Project Scorpio specs revealed in full

Project Scorpio's full specifications have been revealed ahead of the console's official unveiling.

Published Wed, Apr 12 2017 3:32 PM CDT   |   Updated Tue, Nov 3 2020 11:55 AM CST

Now that Project Scorpio's development kit has been revealed, Microsoft has rolled out the 4K-ready console's finalized hardware specs for comparison, showing the system's full list of internal components.

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If you've read our previous Project Scorpio coverage, most of these specifications won't be a surprise to you. We've known for a bit now that Project Scorpio features a highly customized 8-core Jaguar CPU with 2.3GHz alongside a similarly customized 6TFLOP Polaris-grade GPU with 1172MHz and 40 Compute Units, alongside the system's rather beefy 12GB of unified GDDR5 memory. But what about the other specs? We've got you covered.

We've already been extremely impressed with Scorpio's custom Jaguar CPU and Polaris GPU hardware being able to hit native 4K 60FPS in Forza 6 at Ultra PC settings, but the system has a few more surprises in store. For example, Scorpio's internal power supply unit is only 25 more watts than the original Xbox One, pulling 245W versus the stock 2013 Xbox One's 220W of power. The spec list also confirms FreeSync support, and 3840 x 2160p resolution capped at a max refresh rate of 60Hz with HDMI Variable Refresh Rate tech support via HDMI 2.1.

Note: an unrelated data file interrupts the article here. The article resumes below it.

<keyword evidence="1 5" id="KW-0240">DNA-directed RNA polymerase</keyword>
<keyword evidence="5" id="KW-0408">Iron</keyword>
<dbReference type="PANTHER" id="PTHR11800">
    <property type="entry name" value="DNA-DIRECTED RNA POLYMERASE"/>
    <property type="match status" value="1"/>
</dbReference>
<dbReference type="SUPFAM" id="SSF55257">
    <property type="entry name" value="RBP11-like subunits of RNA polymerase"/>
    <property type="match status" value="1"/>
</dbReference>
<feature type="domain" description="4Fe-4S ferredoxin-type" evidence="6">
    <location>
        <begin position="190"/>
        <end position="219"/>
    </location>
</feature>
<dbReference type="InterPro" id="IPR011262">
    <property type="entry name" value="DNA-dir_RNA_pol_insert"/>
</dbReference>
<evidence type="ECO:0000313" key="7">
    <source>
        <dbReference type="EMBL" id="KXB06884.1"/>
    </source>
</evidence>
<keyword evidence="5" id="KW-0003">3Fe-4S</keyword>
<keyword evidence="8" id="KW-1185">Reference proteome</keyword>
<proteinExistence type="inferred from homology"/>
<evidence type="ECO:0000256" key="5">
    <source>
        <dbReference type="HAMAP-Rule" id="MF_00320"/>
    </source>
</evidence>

Check below for the full list of Project Scorpio system specs.

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Project Scorpio confirmed specs

  • SoC: Highly customized 360mm² AMD System-on-Chip built on 16nm FinFET
  • GPU: Custom Polaris-derived GPU with 40 Compute Units at 1172MHz, 6TFLOPs of Compute Performance
  • CPU: Custom x86 "Jaguar Evolved" 8-core CPU at 2.3GHz, 4MB L2 cache
  • Memory: 12GB GDDR5 memory with 326GB/s bandwidth (12x 6.8GHz modules on a 384-bit bus)
  • Flash: 8GB
  • Internal Storage: Customized 1TB HDD
  • Optical Drive: 4K UHD Blu-ray
  • PSU: 245W, Internal
  • Cooling: Custom vapor-chamber cooler with centrifugal fan
  • HDMI resolution and frame rate: 2160p @ 60Hz, AMD FreeSync, HDMI Variable Refresh Rate (HDMI 2.1)
  • HDR10 Support: Yes
  • Content Protection: HDCP 2.2
  • Video CODECs: HEVC/H.265, VP9, AVC/H.264, MPEG-2, MPEG-4 Part 2, VC1/WMv9
  • HDMI audio, encoded: Dolby Digital 5.1, DTS 5.1, PCM 2.0,5.1 and 7.1, Dolby TrueHD w/ Atmos (games)
  • HDMI audio, passthru: Dolby TrueHD (opt. Atmos), DD+ (opt. Atmos), DTS=HR/MA (opt. DTS:X)
  • S/PDIF audio, encoded: Dolby Digital 5.1, DTS 5.1, PCM 2.0
  • CODECS decoded: AAC, MP3, MPEG1, WMV


As for the exact dimensions of the console, I've predicted that Project Scorpio could be a sleek, svelte and surprisingly compact system that resembles the Xbox One S. The chassis itself could be minimized thanks to the console's highly-efficient synergy, which ensures no resources--or hardware--is wasted.